Question: How do you kill a replication connection in PostgreSQL?


Killing a replication connection in PostgreSQL involves identifying and then terminating the specific backend process or processes associated with replication. This can be necessary for various administrative tasks, such as maintenance operations or resolving replication conflicts. Here's how to do it:

Step 1: Identify Replication Connections

First, you need to identify the PID (Process ID) of the replication connections. Use the pg_stat_replication view for this purpose. It provides information about the current replication connections.

SELECT pid, state, application_name FROM pg_stat_replication;

This query will list all active replication processes, including their PIDs, states, and application names (often the name of the replica).

Step 2: Terminate the Replication Connection

Once you've identified the PID of the replication connection you wish to terminate, you can use the pg_terminate_backend() function to kill it.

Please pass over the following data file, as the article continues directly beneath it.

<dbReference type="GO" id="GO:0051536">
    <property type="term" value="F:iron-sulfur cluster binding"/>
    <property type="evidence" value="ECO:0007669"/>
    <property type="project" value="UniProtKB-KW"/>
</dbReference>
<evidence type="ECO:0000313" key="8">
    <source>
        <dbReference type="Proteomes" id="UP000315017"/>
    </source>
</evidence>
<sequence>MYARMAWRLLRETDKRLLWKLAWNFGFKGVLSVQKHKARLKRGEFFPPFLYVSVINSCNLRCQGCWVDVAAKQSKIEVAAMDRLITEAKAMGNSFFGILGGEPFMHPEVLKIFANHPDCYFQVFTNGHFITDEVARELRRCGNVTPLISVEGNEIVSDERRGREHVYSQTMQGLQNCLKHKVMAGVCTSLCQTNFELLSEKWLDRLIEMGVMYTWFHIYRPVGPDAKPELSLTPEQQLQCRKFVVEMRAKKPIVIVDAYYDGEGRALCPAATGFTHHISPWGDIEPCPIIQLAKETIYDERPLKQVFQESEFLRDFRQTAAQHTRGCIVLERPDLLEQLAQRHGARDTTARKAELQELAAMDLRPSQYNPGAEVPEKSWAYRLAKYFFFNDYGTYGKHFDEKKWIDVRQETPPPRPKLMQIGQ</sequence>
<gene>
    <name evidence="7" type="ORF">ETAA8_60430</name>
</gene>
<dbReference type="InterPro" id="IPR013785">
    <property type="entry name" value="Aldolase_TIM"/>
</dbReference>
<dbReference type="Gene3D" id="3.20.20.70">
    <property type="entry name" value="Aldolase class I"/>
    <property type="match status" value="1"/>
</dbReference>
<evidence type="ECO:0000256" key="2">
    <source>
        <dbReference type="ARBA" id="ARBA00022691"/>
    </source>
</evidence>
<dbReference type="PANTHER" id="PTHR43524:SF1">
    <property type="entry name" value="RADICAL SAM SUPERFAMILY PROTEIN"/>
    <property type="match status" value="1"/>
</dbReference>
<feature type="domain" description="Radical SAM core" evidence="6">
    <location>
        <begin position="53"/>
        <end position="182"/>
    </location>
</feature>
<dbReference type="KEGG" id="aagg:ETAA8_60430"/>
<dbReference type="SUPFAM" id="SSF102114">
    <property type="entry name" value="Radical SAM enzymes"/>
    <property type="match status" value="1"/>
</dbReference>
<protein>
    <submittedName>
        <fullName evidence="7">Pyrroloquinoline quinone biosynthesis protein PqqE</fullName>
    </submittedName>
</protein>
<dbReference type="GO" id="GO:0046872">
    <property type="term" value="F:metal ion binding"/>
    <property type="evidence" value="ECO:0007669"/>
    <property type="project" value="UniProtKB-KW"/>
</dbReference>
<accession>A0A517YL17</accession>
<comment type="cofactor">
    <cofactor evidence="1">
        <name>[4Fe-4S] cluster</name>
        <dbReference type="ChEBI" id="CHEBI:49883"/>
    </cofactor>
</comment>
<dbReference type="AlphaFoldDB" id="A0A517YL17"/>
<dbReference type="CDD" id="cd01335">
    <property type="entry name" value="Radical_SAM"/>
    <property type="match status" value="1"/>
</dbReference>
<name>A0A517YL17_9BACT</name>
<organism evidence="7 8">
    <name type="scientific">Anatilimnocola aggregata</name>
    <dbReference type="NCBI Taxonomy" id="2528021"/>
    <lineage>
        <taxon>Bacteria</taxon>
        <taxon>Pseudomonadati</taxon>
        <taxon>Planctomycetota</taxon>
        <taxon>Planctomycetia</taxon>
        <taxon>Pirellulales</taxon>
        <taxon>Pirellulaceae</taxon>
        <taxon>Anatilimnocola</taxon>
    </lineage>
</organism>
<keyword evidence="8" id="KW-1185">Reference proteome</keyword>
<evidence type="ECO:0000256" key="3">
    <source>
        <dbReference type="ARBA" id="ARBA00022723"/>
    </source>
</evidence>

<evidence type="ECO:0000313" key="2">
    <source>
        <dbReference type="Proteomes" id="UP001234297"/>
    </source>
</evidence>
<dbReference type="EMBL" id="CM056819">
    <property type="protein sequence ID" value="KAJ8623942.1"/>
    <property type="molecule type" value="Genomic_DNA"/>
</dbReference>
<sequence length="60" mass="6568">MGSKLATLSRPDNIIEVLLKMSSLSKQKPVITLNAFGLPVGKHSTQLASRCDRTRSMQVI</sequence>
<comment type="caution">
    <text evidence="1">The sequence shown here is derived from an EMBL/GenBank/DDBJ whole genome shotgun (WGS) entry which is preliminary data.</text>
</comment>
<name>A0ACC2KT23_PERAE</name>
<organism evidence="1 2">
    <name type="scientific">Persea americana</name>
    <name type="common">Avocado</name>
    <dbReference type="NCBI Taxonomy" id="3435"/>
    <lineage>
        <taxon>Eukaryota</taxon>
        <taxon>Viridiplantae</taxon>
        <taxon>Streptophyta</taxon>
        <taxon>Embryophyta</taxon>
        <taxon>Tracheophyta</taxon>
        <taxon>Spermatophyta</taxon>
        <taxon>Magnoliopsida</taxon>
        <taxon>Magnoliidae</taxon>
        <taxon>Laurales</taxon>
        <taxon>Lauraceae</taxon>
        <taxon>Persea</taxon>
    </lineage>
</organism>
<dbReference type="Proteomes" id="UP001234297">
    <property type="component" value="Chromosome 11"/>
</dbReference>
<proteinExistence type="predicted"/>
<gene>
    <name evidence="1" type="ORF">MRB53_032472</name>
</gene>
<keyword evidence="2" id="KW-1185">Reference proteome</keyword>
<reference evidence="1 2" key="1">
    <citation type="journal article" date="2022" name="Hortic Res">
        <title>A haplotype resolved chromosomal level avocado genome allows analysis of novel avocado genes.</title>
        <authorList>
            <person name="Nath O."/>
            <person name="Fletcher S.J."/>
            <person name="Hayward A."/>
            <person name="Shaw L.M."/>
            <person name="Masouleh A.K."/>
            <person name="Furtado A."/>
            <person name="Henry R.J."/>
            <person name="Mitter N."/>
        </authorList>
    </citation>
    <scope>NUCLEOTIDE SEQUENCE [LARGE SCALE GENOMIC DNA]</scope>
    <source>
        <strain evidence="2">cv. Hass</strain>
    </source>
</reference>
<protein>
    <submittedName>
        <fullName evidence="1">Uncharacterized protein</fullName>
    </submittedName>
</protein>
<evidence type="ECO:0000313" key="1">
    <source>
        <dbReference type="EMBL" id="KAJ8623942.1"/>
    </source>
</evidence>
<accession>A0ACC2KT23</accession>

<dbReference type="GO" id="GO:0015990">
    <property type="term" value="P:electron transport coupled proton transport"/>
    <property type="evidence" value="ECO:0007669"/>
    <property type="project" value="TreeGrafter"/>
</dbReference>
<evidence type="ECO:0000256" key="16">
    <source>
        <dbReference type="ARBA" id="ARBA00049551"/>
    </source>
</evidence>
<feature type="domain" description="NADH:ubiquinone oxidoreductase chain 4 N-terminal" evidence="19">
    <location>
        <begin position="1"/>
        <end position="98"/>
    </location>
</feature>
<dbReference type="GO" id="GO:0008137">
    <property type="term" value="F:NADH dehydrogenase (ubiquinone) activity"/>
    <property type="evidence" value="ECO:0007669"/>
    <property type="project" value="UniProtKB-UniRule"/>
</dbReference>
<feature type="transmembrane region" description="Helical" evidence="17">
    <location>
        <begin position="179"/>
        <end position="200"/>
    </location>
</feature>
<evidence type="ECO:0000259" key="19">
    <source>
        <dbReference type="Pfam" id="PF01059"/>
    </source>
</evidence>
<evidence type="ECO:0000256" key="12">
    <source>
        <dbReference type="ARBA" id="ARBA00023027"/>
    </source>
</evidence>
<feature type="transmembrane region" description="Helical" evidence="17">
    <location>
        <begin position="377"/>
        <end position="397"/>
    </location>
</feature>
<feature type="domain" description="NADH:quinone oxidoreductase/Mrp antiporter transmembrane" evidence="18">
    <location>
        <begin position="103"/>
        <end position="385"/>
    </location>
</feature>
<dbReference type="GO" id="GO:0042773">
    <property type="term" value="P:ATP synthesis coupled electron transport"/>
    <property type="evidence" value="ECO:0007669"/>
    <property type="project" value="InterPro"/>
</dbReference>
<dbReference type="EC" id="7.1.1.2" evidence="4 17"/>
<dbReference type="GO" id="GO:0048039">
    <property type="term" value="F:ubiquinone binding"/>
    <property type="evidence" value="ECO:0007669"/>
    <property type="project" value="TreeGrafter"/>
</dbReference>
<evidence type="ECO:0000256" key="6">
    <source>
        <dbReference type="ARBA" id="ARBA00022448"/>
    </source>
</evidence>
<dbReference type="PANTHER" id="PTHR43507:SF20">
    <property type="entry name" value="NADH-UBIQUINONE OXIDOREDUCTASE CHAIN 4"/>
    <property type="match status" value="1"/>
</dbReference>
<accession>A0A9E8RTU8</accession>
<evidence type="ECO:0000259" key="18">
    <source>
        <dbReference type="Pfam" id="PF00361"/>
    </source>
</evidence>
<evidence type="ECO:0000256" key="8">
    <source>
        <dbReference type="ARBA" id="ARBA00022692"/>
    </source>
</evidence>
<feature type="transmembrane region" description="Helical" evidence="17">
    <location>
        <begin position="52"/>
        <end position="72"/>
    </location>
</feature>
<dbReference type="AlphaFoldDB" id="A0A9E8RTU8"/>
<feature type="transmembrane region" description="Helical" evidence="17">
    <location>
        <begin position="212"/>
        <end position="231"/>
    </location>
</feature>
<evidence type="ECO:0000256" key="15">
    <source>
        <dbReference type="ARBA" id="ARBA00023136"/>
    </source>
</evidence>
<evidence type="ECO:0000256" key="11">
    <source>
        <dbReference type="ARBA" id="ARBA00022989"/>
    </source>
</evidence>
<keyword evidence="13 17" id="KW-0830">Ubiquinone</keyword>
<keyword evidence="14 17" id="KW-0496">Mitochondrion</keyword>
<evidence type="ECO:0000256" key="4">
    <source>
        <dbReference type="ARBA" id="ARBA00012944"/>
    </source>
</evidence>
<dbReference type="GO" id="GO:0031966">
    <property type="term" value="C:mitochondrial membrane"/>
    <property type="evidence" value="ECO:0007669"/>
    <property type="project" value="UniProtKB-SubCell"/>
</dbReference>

SELECT pg_terminate_backend(pid) FROM pg_stat_replication WHERE application_name = 'NameOfYourReplica';

Replace 'NameOfYourReplica' with the actual name of your replication application as identified in the first step. This command terminates the replication process associated with the specified application name.


  • Use With Caution: Terminating a replication connection can lead to replication lag or inconsistencies if not managed properly. Always ensure you understand the implications before proceeding.
  • Recovery: After termination, the replica might automatically try to reconnect depending on its configuration. Ensure that you have addressed the underlying issue that required the termination of the replication connection.
  • Permissions: Executing pg_terminate_backend() requires appropriate permissions; specifically, you must be a superuser or have the pg_signal_backend role.

Alternative Method: Using pg_cancel_backend

If you prefer not to immediately kill the process but rather request its cancellation (which allows for a more graceful termination), you can use pg_cancel_backend(pid) in a similar manner. This sends a request to cancel the current query of the backend process but may not terminate the connection if the process is not in a cancelable state.

SELECT pg_cancel_backend(pid) FROM pg_stat_replication WHERE application_name = 'NameOfYourReplica';

In summary, managing replication connections by killing them is a powerful tool but should be used judiciously and with a full understanding of the potential impact on your replication environment.

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